Denmark will close schools, curtail nightlife and urge citizens to work from home to try to stem surging coronavirus cases, Prime Minister Mette Frederiksen has said.
The authorities will add "a few days" extra on either side of the Christmas school holidays, she said.
The holidays will now run from 15 December to 5 January, instead of 17 December to 3 January.
"The plan is not to have a long closure," she added. "We know how important being in school is for the well-being of children."
Bars and restaurants should close at midnight from Friday, and the sale of alcohol will be forbidden after that hour.
Ms Frederiksen recommended that people work from home.
"I know that for many it will be an unwelcome return to the home office ... But right now, it's deemed necessary," she said.
Henrik Ullum, the head of the Danish authority for the control of infectious diseases, said the situation was "extremely serious".
He said the advent of the new Omicron variant was "disagreeable ... as it has spread across the word fast".
Denmark today recorded 6,629 new cases of Covid-19 in the past 24 hours, at least 2,000 more than during the worst daily caseload in the country in December last year.
After living without coronavirus restrictions for about two months, the country last month reintroduced the Covid pass and mandatory face masks.
It has counted 577 confirmed cases of Omicron, after first recording the strain on its soil on 22 November.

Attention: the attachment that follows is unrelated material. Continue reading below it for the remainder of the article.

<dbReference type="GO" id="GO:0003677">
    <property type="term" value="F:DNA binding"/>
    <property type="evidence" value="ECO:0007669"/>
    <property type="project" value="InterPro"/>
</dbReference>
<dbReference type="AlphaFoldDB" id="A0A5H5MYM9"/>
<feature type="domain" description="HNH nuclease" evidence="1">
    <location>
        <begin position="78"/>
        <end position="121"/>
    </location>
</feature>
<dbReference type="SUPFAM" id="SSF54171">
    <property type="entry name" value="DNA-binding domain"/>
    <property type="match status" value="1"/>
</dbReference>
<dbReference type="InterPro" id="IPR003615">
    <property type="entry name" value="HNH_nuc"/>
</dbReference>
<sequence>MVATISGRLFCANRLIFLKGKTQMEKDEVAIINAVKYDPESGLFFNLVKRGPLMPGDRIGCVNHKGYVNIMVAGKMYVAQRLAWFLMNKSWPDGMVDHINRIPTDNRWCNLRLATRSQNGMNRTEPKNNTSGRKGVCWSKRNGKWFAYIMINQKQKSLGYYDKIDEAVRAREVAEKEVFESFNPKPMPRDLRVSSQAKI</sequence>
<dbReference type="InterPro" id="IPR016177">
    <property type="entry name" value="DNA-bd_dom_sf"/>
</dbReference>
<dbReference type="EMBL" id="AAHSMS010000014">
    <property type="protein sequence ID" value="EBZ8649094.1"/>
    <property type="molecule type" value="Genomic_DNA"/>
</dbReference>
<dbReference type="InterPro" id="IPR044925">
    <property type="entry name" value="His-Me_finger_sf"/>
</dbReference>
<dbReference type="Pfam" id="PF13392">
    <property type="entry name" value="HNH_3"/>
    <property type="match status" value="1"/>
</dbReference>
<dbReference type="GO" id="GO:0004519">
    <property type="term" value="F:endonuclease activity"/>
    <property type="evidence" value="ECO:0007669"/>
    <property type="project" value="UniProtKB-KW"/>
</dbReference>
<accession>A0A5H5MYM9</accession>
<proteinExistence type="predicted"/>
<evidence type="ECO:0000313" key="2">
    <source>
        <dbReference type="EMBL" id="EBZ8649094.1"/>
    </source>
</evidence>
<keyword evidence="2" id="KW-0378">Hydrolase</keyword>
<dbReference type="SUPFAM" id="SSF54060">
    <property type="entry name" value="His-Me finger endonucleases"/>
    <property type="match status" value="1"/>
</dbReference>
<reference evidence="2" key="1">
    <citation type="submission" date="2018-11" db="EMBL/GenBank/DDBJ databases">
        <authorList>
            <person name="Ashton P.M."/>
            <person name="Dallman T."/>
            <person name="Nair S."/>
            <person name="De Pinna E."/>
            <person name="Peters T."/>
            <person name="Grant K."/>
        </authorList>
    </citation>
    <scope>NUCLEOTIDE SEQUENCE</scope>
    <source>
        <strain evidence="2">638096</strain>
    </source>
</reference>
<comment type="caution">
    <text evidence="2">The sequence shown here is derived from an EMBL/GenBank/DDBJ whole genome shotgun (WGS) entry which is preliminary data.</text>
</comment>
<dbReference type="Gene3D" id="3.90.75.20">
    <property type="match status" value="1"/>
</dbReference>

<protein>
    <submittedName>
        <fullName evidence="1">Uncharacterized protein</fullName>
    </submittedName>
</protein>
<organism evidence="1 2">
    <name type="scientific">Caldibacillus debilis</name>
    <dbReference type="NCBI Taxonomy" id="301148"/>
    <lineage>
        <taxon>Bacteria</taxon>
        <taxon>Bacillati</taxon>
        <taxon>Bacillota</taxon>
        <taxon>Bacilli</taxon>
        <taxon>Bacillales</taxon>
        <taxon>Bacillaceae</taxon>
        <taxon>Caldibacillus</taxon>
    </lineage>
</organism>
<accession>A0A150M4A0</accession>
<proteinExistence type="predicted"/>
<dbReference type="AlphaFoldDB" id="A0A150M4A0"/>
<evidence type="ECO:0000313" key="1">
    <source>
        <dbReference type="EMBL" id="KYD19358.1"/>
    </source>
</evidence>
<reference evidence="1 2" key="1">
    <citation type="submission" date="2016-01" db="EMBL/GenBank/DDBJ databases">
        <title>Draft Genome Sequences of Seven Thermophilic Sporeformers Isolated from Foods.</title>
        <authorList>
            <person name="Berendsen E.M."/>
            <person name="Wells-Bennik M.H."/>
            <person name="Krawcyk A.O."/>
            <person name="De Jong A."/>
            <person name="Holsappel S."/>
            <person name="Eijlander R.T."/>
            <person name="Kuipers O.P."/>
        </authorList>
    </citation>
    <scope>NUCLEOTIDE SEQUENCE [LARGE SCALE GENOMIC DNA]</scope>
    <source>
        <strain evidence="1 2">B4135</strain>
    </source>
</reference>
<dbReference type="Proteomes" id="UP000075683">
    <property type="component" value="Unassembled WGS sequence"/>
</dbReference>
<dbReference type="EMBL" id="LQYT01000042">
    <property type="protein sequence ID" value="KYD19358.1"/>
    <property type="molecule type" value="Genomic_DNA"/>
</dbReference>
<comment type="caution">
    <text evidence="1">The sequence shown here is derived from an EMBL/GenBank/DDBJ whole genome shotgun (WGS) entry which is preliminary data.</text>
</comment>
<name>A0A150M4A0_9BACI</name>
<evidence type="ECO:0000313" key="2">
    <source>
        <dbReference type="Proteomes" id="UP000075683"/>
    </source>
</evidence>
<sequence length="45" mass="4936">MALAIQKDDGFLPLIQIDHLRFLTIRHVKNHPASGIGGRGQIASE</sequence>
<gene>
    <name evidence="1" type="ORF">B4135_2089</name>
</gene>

Denmark, with a population of 5.8 million, has recorded 2,986 Covid deaths since the start of the pandemic, according to an AFP tally.
Austria allows broad lifting of lockdown
Austria will let a wide range of businesses, from non-essential shops to theatres and restaurants, reopen when its Covid-19 lockdown ends on Sunday, the government said, but many provinces plan to ease restrictions more cautiously.
The list of businesses that can reopen from Sunday applies provided the local province is not keeping tighter restrictions.
Vienna will only let restaurants fully reopen a week later, and the governor of Tyrol province told a news conference several of Austria's nine provinces would reopen only gradually.
France says fifth Covid-19 wave has not peaked yet
The fifth wave of Covid-19 hitting France has not yet reached its peak, government spokesman Gabriel Attal said, and the cabinet's top adviser on the coronavirus indicated a fourth vaccine shot to fight the disease was possible.
"The peak is clearly not behind us, the pandemic continues to gain ground," Mr Attal said during a press briefing following the weekly cabinet meeting, though adding the pace of increase in daily new cases seemed to be slowing somewhat.
"But it's still spreading quickly and will continue to do so in the coming weeks," he said, days after France announced new restrictions to contain the Delta variant-fuelled spread of the virus, including the closure of nightclubs ahead of Christmas and a tightening of social distancing measures.
The seven-day moving average of new confirmed new infections set a new 2021 high of more than 44,500 yesterday.
Earlier the government's top Covid-19 adviser Jean-Francois Delfraissy said France will "suffer again" as this new wave was bound to take a toll on an "already tired hospital system".
France, whose adult population is more than 90% fully vaccinated, is hoping a national campaign inviting everyone overage 18 to get a third vaccine - or booster shot - as fast as possible will avoid the need for tougher curbs on daily life.